Canada 'Needs Broad Mix to Hit Net Zero': Research
Canada needs to advance a mix of “safe bet” and “wildcard” solutions if it is to achieve its net zero aspirations by 2050, according to a new report published February 8 by the Canadian Institute for Climate Choices.
At least two-thirds of the emission reductions required by Canada to reach its 2030 targets under the Paris Agreement can be achieved from “safe bet” investments in commercially-available, cost-effective technologies like electric vehicles, heat pumps in buildings and point source, or highly concentrated, carbon capture, use and storage (CCUS).
“Canadian businesses, governments and households must massively scale up these solutions to achieve Canada’s 2030 and 2050 climate commitments,” the institute says. “This will require creating incentives through increasingly stringent policy.”
But getting to net zero will also require what the institute calls “wild card” solutions: high-risk, high-reward technologies such as advanced biofuels, green hydrogen and “engineered negative emission technologies” like direct air carbon capture and unconcentrated CCUS that aren’t yet commercially available.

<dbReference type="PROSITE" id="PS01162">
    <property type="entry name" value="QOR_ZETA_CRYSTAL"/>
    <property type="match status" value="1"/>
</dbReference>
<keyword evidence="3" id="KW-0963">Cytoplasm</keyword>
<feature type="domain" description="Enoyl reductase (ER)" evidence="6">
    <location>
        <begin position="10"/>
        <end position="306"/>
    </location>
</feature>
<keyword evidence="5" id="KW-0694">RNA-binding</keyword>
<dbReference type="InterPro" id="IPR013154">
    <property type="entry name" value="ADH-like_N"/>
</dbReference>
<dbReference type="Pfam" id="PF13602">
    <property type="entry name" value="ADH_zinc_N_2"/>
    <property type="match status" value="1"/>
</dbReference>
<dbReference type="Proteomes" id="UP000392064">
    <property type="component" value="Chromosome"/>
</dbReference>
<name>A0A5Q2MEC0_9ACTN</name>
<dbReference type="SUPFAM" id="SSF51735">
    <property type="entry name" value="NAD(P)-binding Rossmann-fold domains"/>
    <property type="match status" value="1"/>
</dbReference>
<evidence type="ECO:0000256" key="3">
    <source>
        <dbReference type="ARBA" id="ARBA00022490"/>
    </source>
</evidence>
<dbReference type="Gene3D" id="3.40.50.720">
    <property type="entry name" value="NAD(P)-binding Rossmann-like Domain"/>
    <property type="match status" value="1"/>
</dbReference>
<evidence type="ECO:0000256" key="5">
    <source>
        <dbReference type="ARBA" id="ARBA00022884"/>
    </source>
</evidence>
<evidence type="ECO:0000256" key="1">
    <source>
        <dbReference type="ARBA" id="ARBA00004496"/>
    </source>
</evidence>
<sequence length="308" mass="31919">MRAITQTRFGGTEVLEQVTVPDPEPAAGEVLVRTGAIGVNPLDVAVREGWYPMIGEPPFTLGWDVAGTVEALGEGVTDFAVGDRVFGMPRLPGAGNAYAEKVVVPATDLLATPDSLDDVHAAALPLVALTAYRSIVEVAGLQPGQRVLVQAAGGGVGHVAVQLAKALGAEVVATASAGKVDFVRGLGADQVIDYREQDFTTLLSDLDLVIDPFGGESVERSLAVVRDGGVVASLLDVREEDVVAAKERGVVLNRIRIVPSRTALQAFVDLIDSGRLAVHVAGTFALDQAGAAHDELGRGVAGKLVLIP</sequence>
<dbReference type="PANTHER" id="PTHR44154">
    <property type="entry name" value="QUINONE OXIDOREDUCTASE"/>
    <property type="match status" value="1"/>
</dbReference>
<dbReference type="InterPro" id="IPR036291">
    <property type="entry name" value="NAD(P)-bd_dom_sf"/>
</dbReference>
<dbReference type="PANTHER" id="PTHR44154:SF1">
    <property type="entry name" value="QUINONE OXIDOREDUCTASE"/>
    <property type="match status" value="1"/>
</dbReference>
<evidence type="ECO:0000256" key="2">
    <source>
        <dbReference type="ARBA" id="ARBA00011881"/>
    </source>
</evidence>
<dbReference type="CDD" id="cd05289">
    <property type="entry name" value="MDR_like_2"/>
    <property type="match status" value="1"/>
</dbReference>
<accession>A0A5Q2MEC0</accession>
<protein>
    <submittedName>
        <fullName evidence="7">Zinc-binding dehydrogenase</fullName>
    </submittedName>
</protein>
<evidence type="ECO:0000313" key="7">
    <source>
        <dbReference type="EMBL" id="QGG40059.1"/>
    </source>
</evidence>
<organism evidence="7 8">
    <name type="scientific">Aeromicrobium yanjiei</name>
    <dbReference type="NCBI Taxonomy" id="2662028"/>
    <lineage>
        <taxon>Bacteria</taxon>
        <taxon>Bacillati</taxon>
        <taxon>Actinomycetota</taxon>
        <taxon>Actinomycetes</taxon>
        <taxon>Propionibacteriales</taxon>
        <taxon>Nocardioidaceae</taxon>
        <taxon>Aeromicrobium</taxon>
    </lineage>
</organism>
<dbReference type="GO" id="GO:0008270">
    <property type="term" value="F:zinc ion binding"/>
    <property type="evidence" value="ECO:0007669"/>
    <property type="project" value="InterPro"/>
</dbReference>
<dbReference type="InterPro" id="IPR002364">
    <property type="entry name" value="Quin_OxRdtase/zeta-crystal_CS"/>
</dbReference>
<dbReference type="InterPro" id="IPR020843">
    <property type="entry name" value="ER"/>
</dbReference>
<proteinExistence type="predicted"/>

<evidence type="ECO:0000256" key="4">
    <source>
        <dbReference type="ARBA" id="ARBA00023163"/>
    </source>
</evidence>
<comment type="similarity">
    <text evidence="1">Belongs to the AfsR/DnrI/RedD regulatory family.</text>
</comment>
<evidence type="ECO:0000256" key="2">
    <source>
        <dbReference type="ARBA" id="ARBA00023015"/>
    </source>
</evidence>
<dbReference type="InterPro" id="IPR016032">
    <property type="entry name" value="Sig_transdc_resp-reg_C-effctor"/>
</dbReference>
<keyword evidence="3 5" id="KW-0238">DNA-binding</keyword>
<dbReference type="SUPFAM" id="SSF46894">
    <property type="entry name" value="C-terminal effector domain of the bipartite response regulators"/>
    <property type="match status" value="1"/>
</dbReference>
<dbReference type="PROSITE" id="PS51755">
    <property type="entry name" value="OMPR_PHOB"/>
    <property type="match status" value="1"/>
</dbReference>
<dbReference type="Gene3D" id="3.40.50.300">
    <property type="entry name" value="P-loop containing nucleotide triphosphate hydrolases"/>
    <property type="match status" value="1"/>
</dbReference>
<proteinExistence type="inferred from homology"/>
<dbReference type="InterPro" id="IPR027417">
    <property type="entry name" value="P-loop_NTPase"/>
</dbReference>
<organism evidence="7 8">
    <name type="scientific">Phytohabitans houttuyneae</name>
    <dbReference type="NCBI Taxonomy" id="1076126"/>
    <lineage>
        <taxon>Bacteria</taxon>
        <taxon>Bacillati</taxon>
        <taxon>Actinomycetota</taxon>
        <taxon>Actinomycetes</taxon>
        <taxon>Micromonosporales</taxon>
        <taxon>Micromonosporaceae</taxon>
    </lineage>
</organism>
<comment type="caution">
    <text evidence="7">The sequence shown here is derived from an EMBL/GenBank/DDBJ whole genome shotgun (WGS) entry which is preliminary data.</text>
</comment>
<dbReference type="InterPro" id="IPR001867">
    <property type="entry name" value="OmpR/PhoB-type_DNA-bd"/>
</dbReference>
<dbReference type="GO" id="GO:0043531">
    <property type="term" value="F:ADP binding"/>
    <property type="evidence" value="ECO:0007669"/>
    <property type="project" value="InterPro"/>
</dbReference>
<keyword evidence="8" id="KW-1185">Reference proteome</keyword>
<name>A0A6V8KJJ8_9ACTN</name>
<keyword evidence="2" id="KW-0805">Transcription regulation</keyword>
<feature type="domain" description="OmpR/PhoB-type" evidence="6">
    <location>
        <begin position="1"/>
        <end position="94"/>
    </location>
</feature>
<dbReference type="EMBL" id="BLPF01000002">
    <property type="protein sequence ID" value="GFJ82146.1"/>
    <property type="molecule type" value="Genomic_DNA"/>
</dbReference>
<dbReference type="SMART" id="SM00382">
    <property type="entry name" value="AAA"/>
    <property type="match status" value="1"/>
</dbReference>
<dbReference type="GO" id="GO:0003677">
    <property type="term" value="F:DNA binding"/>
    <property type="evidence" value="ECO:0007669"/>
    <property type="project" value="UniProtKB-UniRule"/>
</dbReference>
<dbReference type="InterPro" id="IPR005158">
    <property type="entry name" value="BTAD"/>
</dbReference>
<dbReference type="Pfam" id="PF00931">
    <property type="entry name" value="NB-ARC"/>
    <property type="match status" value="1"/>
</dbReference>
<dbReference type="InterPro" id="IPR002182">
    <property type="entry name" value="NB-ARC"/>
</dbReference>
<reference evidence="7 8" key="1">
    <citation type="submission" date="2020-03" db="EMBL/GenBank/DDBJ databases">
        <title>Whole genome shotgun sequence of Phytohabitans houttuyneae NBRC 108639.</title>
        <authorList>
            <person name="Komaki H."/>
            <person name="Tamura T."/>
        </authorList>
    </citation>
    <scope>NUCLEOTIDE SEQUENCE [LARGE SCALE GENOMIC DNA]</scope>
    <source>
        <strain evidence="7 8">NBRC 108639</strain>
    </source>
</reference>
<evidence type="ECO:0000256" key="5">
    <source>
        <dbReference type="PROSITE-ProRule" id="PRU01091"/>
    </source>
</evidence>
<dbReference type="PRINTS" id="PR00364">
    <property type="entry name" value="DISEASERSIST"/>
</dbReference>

“Wild cards have the potential to fundamentally change Canada’s path to net zero, and action is required now to ensure these solutions are ready when Canada needs them,” the report says. “Yet wild cards should be handled with careful attention to risk and uncertainty, as betting on the wrong pathway could jeopardise Canada’s net zero efforts.”
And it is these wild card solutions, the report says, that will help determine the future of the Canadian oil and gas industry – which the report characterises as “precarious”.
Future Canadian oil and gas production, it says, will depend largely on global forces – increasing electric vehicle sales or more robust climate policy in other countries.
But even if global energy commodity prices were to rise and stay high, a number of other conditions and outcomes would need to emerge for Canadian oil and gas production to remain consistent with net zero.
“The vulnerability of the Canadian oil and gas sector to larger, uncertain global and market forces underscores the need for oil-producing regions to diversify their economies,” the report says. “Many of the sectors critical to the net zero transition present opportunities to Canada’s oil-producing regions and call on their existing resources, skills, and know-how, including hydrogen, biofuels, and non-emitting electricity, to name a few.”